Our study has several limitations. First, it is a non-blind trial; therefore, psychological factors of the therapist and subjects can cause bias. Second, primary outcome measurements are a subjective assessment since an assessor cannot directly detect the tinnitus symptom. To compensate for this problem, we will use the THI and VAS, the most common and credible assessments for tinnitus [10]. Third, there is no placebo-controlled group and all three interventions are active controls; hence, the significance of the effects can only be investigated through before-and-after comparison. To compensate for this problem, a change of THI score, the total THI score at visit 10 improves by > 10 points compared with baseline, is set as the primary outcome measure. Finally, this study is a pilot study to be conducted on a small sample. Additional studies will be necessary to confirm and utilize the results of the study.

Trial status

This trial is currently recruiting participants.

Abbreviations

ANOVA: 

Analysis of variance

CRIS: 

Clinical Research Information Service

EA: 

Electroacupuncture

HRV: 

Heart rate variability

IRB: 

Institutional review board

LOCF: 

Last observation carried forward method

MA: 

Manual acupuncture

mITT: 

Modified intention-to-treat

PTA: 

Pure tone average

SD: 

Speech discrimination

TCM: 

Traditional Chinese medicine

tDCS: 

Transcranial direct current stimulation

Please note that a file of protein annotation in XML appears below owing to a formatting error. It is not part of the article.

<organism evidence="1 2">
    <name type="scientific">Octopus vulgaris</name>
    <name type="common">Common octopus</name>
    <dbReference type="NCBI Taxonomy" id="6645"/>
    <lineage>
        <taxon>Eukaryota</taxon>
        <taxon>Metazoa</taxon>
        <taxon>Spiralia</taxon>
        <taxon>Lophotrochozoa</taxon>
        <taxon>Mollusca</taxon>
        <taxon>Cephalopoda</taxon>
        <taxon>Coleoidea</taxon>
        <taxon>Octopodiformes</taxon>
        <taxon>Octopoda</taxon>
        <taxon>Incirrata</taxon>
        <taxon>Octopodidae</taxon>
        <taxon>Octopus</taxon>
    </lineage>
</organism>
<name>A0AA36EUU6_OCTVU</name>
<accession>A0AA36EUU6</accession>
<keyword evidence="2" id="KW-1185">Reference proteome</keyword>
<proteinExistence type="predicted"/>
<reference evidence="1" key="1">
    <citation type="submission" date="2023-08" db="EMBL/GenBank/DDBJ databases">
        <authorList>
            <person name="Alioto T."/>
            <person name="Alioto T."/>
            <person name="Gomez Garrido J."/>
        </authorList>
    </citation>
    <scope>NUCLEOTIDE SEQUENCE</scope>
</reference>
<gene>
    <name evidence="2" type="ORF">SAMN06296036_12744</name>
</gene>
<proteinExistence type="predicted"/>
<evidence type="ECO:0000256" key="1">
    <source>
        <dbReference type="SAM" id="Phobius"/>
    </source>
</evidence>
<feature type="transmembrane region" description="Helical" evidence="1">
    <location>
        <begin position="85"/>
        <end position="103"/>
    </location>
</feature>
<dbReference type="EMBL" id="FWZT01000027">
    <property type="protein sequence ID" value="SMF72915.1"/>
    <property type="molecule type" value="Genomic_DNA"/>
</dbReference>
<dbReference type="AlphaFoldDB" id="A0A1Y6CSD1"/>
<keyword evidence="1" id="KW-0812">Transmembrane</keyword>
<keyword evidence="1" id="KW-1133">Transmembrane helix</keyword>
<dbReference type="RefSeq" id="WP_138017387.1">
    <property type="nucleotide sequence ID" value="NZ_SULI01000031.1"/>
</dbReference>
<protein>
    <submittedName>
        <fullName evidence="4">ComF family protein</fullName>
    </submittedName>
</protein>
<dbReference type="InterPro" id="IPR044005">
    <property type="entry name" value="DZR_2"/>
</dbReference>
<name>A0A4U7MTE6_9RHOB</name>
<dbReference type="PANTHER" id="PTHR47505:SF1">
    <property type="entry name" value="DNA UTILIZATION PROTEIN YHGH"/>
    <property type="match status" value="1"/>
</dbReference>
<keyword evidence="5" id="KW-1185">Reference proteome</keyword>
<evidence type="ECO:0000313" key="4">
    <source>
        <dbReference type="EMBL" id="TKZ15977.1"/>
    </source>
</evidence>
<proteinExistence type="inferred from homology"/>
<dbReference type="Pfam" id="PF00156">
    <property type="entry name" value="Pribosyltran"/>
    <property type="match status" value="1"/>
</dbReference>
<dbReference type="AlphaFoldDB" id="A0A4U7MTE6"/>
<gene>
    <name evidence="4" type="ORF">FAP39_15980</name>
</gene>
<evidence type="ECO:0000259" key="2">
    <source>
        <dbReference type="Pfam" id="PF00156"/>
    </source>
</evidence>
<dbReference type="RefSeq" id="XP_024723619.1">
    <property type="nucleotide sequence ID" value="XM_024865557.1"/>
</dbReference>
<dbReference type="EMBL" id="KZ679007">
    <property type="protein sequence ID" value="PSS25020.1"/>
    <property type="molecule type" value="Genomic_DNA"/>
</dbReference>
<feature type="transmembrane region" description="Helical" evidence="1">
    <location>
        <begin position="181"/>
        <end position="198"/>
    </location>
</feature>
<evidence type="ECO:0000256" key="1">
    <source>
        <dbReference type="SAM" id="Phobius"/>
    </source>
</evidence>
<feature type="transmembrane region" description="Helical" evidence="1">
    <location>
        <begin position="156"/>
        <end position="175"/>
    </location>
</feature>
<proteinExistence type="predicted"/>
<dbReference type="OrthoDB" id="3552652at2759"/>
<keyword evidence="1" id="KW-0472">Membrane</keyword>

TENS: 

Transcutaneous electrical nerve stimulation

THI: 

Tinnitus Handicap Inventory

TMS: 

Transcranial magnetic stimulation

TRT: 

Tinnitus retraining therapy

VAS: 

Visual analogue scale

Declarations

Funding

There is no external funding because this study is a small preliminary study. Based on the results of this study, we are planning large scale research on TENS, acupuncture, and electroacupuncture, including control groups, and we are considering external funding when we start the research.

Availability of data and materials

The datasets used and/or analyzed during the current study are available from the corresponding author on reasonable request.

Authors’ contributions

YK Moon write the draft of the paper and will analyze participant data. MK kim write and modify the manuscript. HJ Nam set the design of this study and review and revise the manuscript. All authors read and approve the final manuscript.

Ethics approval and consent to participate

This study protocol has been approved by the Institutional Review Board of Kyung Hee University Korean Medicine Hospital (KOMCIRB-160321-HR-012). At the screening visit, written informed consent will be obtained from the participants.

Consent for publication

Participants are notified about replaceable treatments, responsibilities during the study, and the potential advantages and dangers associated with this research.

All participants confirm and agree in writing that all of their records, including photographs, could be published.

Competing interests

The authors declare that they have no competing interests.

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Authors’ Affiliations

(1)
Department of Ophthalmology and Otolaryngology of Korean Medicine, College of Korean Medicine, Kyung Hee University, Seoul, Republic of Korea
(2)
Department of Ophthalmology, Otolaryngology and Dermatology of Korean Medicine, College of Korean Medicine, Kyung Hee University Hospital at Gangdong, Seoul, Republic of Korea

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Copyright

© The Author(s). 2018